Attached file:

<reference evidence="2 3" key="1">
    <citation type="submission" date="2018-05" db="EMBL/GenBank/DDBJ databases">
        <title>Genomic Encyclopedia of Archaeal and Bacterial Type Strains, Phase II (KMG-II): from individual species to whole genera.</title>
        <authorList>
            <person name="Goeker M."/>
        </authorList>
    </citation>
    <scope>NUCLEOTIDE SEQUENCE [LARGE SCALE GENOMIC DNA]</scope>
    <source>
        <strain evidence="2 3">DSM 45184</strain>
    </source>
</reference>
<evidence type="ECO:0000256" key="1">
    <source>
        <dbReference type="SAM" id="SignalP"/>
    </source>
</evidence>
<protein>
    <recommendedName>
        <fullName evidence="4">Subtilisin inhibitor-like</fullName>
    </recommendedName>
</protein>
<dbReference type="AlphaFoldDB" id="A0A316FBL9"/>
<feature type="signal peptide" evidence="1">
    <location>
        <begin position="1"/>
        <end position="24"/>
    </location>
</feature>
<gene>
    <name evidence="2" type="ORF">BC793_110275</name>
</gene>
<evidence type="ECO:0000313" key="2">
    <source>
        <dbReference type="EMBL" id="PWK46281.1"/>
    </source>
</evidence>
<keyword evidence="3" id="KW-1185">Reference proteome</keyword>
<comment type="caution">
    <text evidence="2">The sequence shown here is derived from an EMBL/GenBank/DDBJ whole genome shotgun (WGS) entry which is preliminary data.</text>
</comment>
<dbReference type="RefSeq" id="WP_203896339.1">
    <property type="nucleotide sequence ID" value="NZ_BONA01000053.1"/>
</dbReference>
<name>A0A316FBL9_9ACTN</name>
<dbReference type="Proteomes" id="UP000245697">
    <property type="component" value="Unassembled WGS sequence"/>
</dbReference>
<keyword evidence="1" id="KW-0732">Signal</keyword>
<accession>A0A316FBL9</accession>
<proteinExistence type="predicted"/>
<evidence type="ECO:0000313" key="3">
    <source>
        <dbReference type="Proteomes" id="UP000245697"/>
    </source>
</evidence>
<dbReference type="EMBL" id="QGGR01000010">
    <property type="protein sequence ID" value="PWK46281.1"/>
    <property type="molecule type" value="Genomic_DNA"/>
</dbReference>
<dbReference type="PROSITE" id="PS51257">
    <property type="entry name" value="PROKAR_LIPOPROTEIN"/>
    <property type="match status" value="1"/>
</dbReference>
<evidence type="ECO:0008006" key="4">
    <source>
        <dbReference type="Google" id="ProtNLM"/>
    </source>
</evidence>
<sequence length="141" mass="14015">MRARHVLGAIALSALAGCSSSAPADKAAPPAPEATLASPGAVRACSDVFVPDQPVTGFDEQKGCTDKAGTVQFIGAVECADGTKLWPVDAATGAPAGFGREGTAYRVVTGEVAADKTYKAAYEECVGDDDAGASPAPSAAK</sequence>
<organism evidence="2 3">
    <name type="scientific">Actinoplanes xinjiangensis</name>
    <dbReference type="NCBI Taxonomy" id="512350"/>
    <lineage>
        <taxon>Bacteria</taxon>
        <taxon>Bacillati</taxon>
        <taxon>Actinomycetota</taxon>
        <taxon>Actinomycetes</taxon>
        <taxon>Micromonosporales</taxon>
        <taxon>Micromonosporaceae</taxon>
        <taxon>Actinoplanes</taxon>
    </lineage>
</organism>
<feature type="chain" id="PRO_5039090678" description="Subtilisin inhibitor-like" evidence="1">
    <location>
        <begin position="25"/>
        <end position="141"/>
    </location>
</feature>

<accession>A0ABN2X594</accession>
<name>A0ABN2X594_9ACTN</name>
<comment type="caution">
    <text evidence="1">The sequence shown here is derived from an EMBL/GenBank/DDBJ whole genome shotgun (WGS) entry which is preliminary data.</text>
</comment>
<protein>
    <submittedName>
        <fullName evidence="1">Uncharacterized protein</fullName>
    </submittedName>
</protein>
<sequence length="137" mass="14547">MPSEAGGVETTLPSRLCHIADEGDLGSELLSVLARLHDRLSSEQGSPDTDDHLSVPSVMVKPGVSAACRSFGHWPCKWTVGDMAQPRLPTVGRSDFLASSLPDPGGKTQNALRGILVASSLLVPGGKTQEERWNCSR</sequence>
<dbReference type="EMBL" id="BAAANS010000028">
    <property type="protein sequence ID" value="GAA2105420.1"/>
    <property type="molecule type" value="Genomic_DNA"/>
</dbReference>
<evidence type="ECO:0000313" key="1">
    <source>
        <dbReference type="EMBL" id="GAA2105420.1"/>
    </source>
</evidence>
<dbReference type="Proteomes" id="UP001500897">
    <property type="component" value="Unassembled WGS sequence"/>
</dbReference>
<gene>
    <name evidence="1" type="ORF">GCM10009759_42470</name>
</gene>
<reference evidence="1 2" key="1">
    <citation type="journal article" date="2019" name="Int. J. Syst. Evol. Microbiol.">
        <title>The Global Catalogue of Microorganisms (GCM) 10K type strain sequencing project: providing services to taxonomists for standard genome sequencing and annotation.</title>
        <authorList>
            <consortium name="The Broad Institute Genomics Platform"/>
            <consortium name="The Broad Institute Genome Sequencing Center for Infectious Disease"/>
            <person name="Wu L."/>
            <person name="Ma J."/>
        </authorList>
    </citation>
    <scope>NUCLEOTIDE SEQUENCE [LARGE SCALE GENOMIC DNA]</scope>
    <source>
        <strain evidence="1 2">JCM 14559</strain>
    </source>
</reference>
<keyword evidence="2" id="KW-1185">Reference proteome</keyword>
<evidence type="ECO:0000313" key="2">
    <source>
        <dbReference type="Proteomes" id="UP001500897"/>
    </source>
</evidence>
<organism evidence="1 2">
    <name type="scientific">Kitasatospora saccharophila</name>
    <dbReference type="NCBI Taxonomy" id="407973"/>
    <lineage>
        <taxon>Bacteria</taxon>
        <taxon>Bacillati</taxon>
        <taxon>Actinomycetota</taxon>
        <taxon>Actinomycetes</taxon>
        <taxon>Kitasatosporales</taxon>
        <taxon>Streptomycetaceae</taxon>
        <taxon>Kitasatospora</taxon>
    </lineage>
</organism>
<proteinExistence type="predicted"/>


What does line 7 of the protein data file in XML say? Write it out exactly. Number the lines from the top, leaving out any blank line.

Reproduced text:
    </citation>